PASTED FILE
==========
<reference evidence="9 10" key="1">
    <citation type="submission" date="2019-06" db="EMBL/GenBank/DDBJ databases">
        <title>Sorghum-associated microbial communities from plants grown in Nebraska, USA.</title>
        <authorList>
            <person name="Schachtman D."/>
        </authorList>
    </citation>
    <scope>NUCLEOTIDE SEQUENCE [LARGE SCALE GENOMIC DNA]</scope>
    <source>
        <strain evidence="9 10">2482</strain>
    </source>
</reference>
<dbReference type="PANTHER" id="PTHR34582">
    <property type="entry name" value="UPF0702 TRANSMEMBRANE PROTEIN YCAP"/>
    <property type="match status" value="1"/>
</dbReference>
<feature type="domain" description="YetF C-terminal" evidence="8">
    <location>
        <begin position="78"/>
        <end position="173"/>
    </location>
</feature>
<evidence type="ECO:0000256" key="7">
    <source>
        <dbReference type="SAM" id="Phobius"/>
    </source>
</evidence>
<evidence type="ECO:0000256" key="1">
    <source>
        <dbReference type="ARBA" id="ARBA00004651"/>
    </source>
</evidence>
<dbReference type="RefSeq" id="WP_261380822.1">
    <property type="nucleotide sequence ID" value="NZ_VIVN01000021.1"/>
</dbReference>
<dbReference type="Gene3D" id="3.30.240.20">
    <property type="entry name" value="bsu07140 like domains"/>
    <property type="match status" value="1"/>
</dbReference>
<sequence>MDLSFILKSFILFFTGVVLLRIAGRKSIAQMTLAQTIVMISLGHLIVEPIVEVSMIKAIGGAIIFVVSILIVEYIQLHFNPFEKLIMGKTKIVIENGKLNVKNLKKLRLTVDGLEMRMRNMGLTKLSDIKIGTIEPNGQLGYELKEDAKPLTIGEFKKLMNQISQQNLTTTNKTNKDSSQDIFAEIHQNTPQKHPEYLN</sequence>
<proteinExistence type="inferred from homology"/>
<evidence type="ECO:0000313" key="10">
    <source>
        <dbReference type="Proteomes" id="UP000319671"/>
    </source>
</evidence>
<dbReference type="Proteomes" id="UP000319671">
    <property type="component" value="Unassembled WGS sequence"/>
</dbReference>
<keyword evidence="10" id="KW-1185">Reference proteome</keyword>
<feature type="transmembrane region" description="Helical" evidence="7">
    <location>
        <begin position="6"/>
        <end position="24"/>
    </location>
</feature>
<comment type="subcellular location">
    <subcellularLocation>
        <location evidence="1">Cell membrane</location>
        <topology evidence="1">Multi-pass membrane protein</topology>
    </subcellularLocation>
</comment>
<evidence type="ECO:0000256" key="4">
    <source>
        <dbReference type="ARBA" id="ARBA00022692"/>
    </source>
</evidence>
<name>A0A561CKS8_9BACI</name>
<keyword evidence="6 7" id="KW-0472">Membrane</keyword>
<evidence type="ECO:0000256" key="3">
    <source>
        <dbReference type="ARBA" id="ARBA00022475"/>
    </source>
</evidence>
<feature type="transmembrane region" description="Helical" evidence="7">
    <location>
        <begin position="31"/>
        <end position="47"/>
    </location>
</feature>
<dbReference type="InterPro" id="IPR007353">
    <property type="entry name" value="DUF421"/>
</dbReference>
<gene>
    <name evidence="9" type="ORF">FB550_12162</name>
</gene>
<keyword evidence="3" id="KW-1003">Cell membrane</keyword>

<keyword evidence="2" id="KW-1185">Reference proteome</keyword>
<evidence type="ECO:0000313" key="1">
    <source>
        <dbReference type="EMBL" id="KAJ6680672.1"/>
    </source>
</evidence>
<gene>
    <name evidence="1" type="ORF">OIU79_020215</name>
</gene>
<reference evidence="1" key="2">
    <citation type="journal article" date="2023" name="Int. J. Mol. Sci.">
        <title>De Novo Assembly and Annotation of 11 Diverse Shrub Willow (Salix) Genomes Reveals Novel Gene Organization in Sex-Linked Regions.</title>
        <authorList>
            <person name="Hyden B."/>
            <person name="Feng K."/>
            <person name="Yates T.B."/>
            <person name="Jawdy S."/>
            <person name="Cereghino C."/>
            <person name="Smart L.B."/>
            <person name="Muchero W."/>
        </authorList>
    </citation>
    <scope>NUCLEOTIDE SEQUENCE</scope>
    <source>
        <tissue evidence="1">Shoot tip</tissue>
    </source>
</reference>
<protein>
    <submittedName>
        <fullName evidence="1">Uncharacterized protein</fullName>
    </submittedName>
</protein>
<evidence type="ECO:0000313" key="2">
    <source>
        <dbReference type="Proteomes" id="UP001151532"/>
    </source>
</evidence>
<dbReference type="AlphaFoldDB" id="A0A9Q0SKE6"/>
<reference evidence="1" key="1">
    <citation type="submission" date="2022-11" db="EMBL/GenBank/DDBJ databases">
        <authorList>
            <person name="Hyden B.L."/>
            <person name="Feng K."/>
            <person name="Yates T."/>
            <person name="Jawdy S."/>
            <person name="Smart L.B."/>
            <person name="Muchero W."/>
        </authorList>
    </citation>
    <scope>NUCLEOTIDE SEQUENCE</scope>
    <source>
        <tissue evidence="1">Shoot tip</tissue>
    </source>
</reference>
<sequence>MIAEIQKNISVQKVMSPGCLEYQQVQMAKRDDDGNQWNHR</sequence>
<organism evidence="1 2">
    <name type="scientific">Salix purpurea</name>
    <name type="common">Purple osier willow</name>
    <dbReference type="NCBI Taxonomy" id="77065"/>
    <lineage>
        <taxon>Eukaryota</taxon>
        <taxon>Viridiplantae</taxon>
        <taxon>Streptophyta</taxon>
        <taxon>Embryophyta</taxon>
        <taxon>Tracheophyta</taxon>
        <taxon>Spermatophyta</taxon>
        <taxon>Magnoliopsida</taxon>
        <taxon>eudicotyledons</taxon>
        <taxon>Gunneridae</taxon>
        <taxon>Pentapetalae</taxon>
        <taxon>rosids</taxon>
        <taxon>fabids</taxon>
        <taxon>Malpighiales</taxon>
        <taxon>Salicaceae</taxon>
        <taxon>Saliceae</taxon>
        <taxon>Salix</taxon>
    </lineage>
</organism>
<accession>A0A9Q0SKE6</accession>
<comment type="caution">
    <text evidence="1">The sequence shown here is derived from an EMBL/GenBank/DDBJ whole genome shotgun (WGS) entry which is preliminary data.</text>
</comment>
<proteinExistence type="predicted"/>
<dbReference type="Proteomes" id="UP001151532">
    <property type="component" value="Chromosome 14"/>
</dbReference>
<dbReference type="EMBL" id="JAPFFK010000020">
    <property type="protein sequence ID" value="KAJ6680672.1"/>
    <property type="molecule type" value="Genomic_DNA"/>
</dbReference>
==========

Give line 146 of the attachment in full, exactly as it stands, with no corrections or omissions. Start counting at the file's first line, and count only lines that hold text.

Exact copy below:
    <dbReference type="NCBI Taxonomy" id="77065"/>